The Spectator, Volum 7

Forside
Alexander Chalmers
E. Sargeant, M. & W. Ward, Munroe, Francis & Parker, and Edward Cotton, Boston, 1810
 

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Side 275 - THE Lord my pasture shall prepare, And feed me with a shepherd's care ; His presence shall my wants supply, And guard me with a watchful eye : My noon-day walks he shall attend, And all my midnight hours defend.
Side 137 - He can converse with a picture, and find an agreeable companion in a statue. He meets with a secret refreshment in a description, and often feels a greater satisfaction in the prospect of fields and meadows, than another does in the possession.
Side 161 - Look upon the rainbow, and praise him that made it; very beautiful it is in the brightness thereof. It compasseth the heaven about with a glorious circle, and the hands of the Most High have bended it.
Side 153 - If the Products of Nature rise in Value, according as they more or less resemble those of Art, we may be sure that artificial Works receive a greater Advantage from their Resemblance of such as are natural ; because here the Similitude is not only pleasant, but the Pattern more perfect.
Side 136 - Sense which furnishes the Imagination with its Ideas; so that by the Pleasures of the Imagination or Fancy (which I shall use promiscuously) I here mean such as arise from visible Objects, either when we have them actually in our View, or when we call up their Ideas into our Minds by Paintings, Statues, Descriptions, or any the like Occasion...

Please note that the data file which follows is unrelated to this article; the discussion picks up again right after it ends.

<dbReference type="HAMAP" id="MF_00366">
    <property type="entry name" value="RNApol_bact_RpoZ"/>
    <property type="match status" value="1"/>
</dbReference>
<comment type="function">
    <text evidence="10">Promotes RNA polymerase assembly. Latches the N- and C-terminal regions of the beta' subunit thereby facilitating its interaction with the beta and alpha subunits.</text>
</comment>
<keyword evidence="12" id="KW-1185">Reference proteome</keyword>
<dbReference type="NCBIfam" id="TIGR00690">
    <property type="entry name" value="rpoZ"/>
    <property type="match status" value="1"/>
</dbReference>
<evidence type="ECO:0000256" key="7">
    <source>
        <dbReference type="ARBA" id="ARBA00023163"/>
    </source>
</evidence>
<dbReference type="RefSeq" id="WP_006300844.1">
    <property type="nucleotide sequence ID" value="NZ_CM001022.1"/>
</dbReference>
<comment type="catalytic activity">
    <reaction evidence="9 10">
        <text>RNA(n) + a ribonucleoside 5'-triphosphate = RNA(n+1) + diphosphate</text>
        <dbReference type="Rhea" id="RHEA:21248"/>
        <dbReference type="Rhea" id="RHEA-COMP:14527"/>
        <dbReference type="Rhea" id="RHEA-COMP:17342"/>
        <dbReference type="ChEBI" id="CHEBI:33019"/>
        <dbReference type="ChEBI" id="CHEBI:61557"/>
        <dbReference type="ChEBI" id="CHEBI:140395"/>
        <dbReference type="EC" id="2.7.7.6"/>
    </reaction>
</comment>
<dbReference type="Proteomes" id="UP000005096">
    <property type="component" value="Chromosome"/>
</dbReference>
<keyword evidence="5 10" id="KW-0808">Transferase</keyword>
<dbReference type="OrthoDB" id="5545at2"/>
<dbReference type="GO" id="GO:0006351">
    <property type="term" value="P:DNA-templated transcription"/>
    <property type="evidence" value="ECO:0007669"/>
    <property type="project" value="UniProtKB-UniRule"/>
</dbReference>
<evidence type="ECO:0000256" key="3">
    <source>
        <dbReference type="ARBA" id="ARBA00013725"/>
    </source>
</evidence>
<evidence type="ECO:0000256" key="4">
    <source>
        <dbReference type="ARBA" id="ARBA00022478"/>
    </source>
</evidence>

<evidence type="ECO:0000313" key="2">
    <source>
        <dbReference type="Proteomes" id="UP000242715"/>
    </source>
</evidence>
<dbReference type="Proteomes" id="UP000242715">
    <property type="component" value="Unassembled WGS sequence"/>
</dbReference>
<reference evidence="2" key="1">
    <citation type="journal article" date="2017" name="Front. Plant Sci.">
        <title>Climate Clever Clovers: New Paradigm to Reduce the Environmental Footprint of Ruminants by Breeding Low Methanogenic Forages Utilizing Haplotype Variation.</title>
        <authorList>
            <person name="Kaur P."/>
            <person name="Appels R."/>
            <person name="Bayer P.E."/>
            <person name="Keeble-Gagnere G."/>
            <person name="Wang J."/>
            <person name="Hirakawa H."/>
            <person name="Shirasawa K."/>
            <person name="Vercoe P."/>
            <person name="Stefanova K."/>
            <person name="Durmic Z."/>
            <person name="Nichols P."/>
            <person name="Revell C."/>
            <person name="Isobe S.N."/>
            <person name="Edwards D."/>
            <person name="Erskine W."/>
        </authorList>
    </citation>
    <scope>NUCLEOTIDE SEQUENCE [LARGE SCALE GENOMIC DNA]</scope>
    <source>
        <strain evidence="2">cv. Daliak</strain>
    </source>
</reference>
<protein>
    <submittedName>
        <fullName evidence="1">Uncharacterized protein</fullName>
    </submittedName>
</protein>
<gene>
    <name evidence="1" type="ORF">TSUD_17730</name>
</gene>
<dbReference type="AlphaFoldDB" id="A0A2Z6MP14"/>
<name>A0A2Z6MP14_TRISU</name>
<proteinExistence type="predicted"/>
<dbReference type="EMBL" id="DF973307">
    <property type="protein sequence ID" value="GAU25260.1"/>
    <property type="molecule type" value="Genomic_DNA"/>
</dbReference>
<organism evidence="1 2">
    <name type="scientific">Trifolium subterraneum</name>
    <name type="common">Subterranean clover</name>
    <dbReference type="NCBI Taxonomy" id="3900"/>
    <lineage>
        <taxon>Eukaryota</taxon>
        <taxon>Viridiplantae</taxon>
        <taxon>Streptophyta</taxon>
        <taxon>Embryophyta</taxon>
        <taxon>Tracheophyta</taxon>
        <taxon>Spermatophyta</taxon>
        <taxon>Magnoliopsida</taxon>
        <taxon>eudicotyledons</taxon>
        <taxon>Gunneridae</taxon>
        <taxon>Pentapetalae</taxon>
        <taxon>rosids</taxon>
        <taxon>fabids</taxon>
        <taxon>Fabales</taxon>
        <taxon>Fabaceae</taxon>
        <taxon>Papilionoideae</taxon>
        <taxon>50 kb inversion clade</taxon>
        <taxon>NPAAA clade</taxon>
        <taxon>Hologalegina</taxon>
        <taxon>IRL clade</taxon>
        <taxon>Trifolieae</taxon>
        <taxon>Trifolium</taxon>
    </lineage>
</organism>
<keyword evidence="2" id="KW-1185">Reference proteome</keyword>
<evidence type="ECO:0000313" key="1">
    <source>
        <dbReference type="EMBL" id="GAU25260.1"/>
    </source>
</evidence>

Side 200 - Stooping through a fleecy cloud. Oft, on a plat of rising ground, I hear the far-off...
Side 138 - Delightful scenes, whether in nature, painting, or poetry, have a kindly influence on the body, as well as the mind, and not only serve to clear and brighten the imagination, but are able to disperse grief and melancholy, and to set the animal spirits in pleasing and agreeable motions.
Side 264 - Curse not the king, no not in thy thought; and curse not the rich in thy bedchamber: for a bird of the air shall carry the voice, and that which hath wings shall tell the matter.
Side 200 - Softly on my eyelids laid ; And, as I wake, sweet music breathe Above, about, or underneath, Sent by some spirit to mortals good, Or the unseen Genius of the wood.
Side 148 - In short, our souls are at present delightfully lost and bewildered in a pleasing delusion, and we walk about like the enchanted hero of a romance, who sees beautiful castles, woods, and meadows, and, at the same time, hears the warbling of birds and the purling of streams; but upon the finishing of some secret spell the fantastic scene breaks up, and the disconsolate knight finds himself on a barren heath or in a solitary desert.

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